If you want to know who really controls Uni-Select Inc. (TSE:UNS), then you'll have to look at the makeup of its share registry. Institutions often own shares in more established companies, while it's not unusual to see insiders own a fair bit of smaller companies. Companies that have been privatized tend to have low insider ownership.
Uni-Select is a smaller company with a market capitalization of CA$320m, so it may still be flying under the radar of many institutional investors. In the chart below, we can see that institutions own shares in the company. We can zoom in on the different ownership groups, to learn more about Uni-Select.
What Does The Institutional Ownership Tell Us About Uni-Select?
Many institutions measure their performance against an index that approximates the local market. So they usually pay more attention to companies that are included in major indices.
Uni-Select already has institutions on the share registry. Indeed, they own a respectable stake in the company. This suggests some credibility amongst professional investors. But we can't rely on that fact alone since institutions make bad investments sometimes, just like everyone does. If multiple institutions change their view on a stock at the same time, you could see the share price drop fast. It's therefore worth looking at Uni-Select's earnings history below. Of course, the future is what really matters.
Since institutional investors own more than half the issued stock, the board will likely have to pay attention to their preferences. Hedge funds don't have many shares in Uni-Select. Looking at our data, we can see that the largest shareholder is EdgePoint Investment Group Inc. with 15% of shares outstanding. Jarislowsky, Fraser Limited is the second largest shareholder owning 11% of common stock, and Caisse de dépôt et placement du Québec holds about 9.9% of the company stock.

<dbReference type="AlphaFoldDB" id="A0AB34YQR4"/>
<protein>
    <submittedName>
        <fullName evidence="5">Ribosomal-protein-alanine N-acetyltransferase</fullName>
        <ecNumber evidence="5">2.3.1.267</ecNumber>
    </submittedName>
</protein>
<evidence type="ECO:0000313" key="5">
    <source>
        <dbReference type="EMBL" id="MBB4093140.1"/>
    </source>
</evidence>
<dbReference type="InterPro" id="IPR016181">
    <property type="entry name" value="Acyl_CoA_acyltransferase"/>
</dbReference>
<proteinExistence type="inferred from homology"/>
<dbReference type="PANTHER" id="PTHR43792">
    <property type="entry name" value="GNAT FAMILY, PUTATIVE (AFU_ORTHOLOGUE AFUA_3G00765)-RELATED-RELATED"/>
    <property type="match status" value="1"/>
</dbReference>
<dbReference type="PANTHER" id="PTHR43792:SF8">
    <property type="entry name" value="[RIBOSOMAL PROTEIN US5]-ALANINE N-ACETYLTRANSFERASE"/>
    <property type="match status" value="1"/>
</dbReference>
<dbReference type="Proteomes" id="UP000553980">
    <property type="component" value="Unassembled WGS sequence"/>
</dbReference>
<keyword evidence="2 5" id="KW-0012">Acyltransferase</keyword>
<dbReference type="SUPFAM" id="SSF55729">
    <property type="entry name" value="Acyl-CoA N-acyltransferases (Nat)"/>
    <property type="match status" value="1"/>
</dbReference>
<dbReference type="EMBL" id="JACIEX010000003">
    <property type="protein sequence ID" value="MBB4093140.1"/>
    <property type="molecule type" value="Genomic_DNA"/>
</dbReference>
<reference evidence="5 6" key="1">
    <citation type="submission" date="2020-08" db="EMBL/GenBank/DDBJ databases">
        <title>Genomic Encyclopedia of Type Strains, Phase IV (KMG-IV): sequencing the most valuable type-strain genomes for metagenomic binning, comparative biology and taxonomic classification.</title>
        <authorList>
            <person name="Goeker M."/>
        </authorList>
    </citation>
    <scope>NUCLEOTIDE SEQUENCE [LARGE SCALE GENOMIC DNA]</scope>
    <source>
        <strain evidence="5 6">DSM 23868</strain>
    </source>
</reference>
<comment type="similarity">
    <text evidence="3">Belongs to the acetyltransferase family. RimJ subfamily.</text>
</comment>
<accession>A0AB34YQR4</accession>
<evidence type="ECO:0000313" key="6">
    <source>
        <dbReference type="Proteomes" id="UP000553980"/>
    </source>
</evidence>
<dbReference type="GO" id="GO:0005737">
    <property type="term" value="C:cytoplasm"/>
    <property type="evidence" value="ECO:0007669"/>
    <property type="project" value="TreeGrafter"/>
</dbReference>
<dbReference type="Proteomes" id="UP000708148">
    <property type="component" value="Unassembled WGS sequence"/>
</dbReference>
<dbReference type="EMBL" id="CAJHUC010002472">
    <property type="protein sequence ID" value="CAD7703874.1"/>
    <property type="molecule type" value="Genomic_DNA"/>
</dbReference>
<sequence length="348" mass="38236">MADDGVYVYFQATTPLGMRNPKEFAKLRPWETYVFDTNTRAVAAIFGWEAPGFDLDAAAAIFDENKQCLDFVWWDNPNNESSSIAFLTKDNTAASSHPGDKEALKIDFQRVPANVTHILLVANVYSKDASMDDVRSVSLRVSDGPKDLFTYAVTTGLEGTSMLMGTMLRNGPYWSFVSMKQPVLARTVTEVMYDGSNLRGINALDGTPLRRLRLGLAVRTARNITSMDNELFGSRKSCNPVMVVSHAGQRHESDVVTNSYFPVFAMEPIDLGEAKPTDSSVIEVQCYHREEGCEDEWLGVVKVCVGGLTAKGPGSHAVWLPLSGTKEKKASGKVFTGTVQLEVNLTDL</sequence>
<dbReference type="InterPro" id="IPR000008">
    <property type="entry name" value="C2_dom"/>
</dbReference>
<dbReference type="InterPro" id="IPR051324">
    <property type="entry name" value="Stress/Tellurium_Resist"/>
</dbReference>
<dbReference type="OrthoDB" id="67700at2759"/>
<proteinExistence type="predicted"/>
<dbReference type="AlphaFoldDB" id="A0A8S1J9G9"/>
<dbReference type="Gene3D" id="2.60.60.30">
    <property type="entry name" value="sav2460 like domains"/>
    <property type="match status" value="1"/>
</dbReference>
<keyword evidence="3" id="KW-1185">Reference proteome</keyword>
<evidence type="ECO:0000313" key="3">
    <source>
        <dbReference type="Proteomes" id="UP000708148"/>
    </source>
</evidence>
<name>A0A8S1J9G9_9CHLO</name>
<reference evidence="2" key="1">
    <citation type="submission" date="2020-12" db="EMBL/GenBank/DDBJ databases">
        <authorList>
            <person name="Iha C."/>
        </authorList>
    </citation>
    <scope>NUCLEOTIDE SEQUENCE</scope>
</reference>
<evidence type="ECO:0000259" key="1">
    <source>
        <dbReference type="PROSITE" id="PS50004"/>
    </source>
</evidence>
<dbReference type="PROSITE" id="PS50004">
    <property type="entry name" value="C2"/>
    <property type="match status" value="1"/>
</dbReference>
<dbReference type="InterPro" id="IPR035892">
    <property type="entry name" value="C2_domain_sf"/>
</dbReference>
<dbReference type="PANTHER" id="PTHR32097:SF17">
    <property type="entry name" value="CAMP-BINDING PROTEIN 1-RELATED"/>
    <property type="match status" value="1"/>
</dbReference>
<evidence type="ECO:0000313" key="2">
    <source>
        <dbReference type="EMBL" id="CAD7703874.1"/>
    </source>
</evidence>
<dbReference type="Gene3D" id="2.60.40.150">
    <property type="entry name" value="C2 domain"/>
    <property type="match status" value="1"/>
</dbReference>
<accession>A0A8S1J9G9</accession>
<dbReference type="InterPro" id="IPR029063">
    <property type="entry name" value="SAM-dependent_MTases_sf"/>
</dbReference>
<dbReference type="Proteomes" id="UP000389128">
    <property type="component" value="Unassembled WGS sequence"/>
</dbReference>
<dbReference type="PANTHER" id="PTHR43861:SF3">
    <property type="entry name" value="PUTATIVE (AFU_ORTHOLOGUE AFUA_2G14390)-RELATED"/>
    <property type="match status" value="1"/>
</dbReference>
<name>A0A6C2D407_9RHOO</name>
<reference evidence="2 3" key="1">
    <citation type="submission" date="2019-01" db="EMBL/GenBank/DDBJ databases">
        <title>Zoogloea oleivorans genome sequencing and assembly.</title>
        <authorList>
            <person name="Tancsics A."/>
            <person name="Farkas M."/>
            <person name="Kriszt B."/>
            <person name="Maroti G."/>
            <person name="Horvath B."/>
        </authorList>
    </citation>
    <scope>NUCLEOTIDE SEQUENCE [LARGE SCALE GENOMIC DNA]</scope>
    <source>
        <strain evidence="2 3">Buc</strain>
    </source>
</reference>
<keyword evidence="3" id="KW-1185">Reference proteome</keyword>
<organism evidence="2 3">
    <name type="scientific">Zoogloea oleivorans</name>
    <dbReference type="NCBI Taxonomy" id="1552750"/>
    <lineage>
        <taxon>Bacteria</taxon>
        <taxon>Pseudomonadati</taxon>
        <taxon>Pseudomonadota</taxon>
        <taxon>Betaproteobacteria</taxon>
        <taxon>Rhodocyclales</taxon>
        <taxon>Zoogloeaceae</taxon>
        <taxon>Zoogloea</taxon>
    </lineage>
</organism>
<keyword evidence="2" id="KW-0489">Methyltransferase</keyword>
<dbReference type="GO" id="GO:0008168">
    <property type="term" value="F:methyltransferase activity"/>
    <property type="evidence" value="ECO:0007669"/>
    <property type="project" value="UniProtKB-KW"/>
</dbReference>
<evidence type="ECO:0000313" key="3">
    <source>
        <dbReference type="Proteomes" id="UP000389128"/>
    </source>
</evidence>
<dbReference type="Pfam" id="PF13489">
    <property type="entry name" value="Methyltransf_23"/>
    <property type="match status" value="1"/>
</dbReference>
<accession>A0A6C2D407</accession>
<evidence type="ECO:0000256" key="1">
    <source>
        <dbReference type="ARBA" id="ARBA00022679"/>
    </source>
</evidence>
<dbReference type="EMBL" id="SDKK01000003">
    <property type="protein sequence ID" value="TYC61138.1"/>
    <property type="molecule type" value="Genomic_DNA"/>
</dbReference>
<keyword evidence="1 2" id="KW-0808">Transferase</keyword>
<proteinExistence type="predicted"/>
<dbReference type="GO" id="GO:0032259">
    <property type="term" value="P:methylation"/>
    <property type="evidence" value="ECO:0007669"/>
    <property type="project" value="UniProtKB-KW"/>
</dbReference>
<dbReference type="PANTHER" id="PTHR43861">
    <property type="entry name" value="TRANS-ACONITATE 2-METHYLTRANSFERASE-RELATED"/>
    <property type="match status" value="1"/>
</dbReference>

Our research also brought to light the fact that roughly 54% of the company is controlled by the top 5 shareholders suggesting that these owners wield significant influence on the business.
While it makes sense to study institutional ownership data for a company, it also makes sense to study analyst sentiments to know which way the wind is blowing. Quite a few analysts cover the stock, so you could look into forecast growth quite easily.
Insider Ownership Of Uni-Select
The definition of an insider can differ slightly between different countries, but members of the board of directors always count. Company management run the business, but the CEO will answer to the board, even if he or she is a member of it.
I generally consider insider ownership to be a good thing. However, on some occasions it makes it more difficult for other shareholders to hold the board accountable for decisions.
Our data suggests that insiders own under 1% of Uni-Select Inc. in their own names. It seems the board members have no more than CA$434k worth of shares in the CA$320m company. Many tend to prefer to see a board with bigger shareholdings. A good next step might be to take a look at this free summary of insider buying and selling.
General Public Ownership
With a 37% ownership, the general public have some degree of sway over Uni-Select. This size of ownership, while considerable, may not be enough to change company policy if the decision is not in sync with other large shareholders.
Private Equity Ownership
With a stake of 9.5%, private equity firms could influence the Uni-Select board. Some might like this, because private equity are sometimes activists who hold management accountable. But other times, private equity is selling out, having taking the company public.
I find it very interesting to look at who exactly owns a company. But to truly gain insight, we need to consider other information, too. Case in point: We've spotted 2 warning signs for Uni-Select you should be aware of, and 1 of them is significant.
If you are like me, you may want to think about whether this company will grow or shrink. Luckily, you can check this free report showing analyst forecasts for its future.
NB: Figures in this article are calculated using data from the last twelve months, which refer to the 12-month period ending on the last date of the month the financial statement is dated. This may not be consistent with full year annual report figures.
This article by Simply Wall St is general in nature. It does not constitute a recommendation to buy or sell any stock, and does not take account of your objectives, or your financial situation. We aim to bring you long-term focused analysis driven by fundamental data. Note that our analysis may not factor in the latest price-sensitive company announcements or qualitative material. Simply Wall St has no position in any stocks mentioned.
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